Monday 25 July 2016

Cloudy Cairngorms: A Walk Up Bynack More

Strath Nethy, looking towards a distant Bynack More

A rare visit from my London-living brother Steve led to a walk in weather that could be considered dull as the skies were cloud-covered and the light flat. The hills were mostly clear though and the fast moving skies were dramatic with complex cloud patterns in every shade from black to white. And black and white seemed best for the photos too, bringing out the skies. The colours, mostly green, were dark and subdued anyway.

On Steve's last visit we went up Ben Macdui. This time I chose Bynack More, partly for the very different landscape and the lovely approach through the pine forests of Glenmore and the Pass of Ryvoan and partly because the forecast suggested any cloud clearance would come late in the day and would be brief. There might be rain too. Being a pointed peak not that much time is spent up high on Bynack More. That seemed appropriate for the weather.

As always the magnificent old pines and the renegerating forest raised my spirits on the walk to Strath Nethy where I noted that the few trees here - there were none not so long ago - were flourishing. The forest is returning to once sheep-cropped land.

Bynack More & Bynack Beg

The air was warm and humid, making for sticky walking as we began the real climbing up onto the broad northern shoulder of the mountain. Ahead the graceful curve between Bynack More and Bynack Beg held the eye. As you approach it looks like a fine sweeping ridge. It's not. That's an illusion. Once high on the mountain it vanishes, leaving wide stony slopes between the two summits.

As we climbed the air changed. Quite abruptly there was a cool breeze and a fresh feel. The effort of the ascent kept us warm but as soon as we reached the summit the wind dried the sweat and we needed to don jackets. The view was dramatic though with surging clouds over Ben Macdui and Beinn Mheadhoin. The wild heart of the Cairngorms.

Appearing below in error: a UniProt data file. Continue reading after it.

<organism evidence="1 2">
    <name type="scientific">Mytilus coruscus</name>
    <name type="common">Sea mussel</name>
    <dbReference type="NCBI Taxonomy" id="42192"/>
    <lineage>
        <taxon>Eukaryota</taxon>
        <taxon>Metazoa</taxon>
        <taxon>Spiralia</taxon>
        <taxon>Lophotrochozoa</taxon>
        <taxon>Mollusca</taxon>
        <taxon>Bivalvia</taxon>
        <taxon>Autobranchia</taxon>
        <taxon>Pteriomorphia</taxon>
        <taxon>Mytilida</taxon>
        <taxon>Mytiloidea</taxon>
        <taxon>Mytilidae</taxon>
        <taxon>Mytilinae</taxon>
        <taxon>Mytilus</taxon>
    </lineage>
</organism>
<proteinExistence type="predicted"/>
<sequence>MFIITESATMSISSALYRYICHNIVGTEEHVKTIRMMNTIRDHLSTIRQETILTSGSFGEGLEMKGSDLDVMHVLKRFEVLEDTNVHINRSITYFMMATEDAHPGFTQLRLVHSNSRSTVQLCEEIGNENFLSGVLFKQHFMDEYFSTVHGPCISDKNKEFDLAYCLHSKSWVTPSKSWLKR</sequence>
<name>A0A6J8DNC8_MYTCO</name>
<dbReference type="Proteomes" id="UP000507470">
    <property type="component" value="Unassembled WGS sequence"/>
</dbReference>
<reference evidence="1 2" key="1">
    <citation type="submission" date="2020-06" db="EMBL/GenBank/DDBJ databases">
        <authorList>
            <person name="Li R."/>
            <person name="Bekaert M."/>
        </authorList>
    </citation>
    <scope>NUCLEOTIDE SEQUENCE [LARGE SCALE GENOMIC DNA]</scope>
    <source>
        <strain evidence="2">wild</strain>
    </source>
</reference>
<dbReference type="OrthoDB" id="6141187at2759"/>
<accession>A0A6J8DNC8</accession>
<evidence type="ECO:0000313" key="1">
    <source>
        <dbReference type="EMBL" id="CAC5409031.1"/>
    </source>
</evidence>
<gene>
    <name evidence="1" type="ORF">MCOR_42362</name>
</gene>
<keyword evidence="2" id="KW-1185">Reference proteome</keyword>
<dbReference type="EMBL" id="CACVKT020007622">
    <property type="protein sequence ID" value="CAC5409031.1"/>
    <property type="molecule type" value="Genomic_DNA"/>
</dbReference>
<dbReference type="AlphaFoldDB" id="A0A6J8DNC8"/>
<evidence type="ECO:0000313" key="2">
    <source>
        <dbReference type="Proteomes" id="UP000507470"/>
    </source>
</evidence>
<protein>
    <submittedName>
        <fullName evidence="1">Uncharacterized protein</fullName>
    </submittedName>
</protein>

The view from Bynack More

We descended over Bynack Beg and down to Strath Nethy. Again there was a sudden change. The wind vanished and the air was immediately muggy. My jacket felt stifling and was soon back in my pack. The promised late clearance in the weather hadn't happened. Just touches of blue sky that vanished almost immediately. Then as we were walking back through the Pass of Ryvoan late in the evening the setting sun cut across the land and a streak of hillside glowed gold under pink-tinged clouds. The moment was gone as quickly as it appeared, just a brief reminder of the difference sunshine makes.

Finally a touch of late sunshine


  1. Chris,
    As one of your fans from the U.S., I don't know what to make of fact that donations apparently must be denominated in Pounds instead of U.S. Dollars. Does this take care of itself later in the process?

  2. Hi Bill,
    Thanks for your support. The dollar/pound conversion should be automatic.